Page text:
In this autobiography, the author writes about his beginnings as the son of Greek immigrants from Kythera, his childhood, his medical training in Australia and England, his early medical practice, his diversion into opal mining and his return to medical practice. The story of the diversion also makes riveting reading. Few know that Dr. Archie Kalokerinos was a world expert on opals and wrote two books on the subject.
For those who know Dr. Kalokerinos and read this book, there may be surprise that he is not more bitter and more disillusioned than he is. Many of us have heard him lecture on the subject of his work with Aboriginal children and the many lives he saved, as well as the horrible oppositions he encountered. We know him as a passionate and compassionate human being. Despite his 73 years (or because of them), he has much still to offer the world in knowledge and understanding. It is criminal that he has not been recognised more than he has and hopefully this will be corrected in his lifetime. In 2000 Dr. Kalokerinos was given the honour of being named Greek Australian of the Century.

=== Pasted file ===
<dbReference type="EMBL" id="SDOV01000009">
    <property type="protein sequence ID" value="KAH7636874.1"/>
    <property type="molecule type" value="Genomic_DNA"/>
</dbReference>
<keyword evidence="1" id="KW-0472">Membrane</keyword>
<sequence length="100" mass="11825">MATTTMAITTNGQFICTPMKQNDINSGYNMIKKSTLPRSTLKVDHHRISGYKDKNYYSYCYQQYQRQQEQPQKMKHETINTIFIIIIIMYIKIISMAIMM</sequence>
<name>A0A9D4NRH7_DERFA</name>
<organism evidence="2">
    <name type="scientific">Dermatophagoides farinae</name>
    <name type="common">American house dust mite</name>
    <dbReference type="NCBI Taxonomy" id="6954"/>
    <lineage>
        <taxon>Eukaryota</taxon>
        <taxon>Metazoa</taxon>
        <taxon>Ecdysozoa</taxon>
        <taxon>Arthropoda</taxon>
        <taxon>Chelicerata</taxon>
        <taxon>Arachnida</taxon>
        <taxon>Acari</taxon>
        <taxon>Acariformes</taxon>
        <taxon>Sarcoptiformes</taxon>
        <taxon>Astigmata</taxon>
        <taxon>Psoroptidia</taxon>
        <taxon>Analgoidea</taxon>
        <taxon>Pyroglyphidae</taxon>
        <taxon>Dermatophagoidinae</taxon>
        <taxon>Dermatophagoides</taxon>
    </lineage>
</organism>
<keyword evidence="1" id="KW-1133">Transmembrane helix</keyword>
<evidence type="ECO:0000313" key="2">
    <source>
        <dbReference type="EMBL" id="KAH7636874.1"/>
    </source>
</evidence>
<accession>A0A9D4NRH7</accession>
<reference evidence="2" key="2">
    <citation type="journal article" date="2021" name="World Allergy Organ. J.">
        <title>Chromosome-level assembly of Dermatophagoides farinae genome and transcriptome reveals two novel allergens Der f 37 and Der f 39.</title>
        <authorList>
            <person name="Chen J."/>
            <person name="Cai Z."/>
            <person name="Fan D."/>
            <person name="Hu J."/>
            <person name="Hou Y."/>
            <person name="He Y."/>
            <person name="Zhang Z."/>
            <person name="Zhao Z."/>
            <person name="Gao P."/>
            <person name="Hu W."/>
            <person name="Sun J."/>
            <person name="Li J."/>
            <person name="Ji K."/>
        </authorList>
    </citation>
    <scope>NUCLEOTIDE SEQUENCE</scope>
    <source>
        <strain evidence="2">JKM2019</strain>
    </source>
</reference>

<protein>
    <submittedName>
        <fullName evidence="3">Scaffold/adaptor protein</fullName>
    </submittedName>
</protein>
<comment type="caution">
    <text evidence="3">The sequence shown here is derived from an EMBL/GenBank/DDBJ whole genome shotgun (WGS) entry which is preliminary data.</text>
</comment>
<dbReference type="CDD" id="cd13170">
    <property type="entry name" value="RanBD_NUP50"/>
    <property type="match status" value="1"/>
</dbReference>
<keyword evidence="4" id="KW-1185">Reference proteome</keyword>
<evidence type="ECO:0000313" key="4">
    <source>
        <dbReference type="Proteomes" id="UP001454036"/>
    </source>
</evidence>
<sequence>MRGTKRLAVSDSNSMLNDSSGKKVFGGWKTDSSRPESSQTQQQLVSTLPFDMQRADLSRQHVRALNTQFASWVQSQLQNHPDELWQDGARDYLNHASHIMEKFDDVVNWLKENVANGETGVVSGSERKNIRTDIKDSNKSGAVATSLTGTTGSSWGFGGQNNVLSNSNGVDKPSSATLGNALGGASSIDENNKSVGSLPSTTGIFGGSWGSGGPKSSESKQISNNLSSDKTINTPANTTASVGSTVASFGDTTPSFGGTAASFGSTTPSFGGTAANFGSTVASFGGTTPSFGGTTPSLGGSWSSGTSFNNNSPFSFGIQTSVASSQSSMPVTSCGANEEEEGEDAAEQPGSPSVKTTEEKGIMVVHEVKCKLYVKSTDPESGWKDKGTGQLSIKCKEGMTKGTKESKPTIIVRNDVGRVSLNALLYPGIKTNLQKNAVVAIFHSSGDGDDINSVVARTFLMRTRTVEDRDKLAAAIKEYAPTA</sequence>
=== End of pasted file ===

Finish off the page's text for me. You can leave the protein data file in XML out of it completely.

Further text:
Dr. Kalokerinos counted amongst his close friends Dr. Linus Pauling, Dr. Glen Dettman, Dr. Fred Hollows (now all dead) and many other forward-thinking and honest people. He is a friend and mentor to many around the world who try to practise their medical craft honestly and compassionately, often in the face of opposition from governments and colleagues. He is a valued Fellow of the Australasian College of Nutritional & Environmental Medicine.
Dr. Kalokerinos’ humanity and honesty comes out throughout this book and can be seen in the following paragraph towards the end of this work:
"Many of my medical enemies are dead. Tempting though the thought is, I cannot gloat. I can only wonder where their stubborn, often grossly dishonest, activities got them. Some of my greatest enemies, including those who would have gladly seen me sent to hell, when faced with grave medical disorders, came to me for advice and help. Needless to say, I did what I could for them."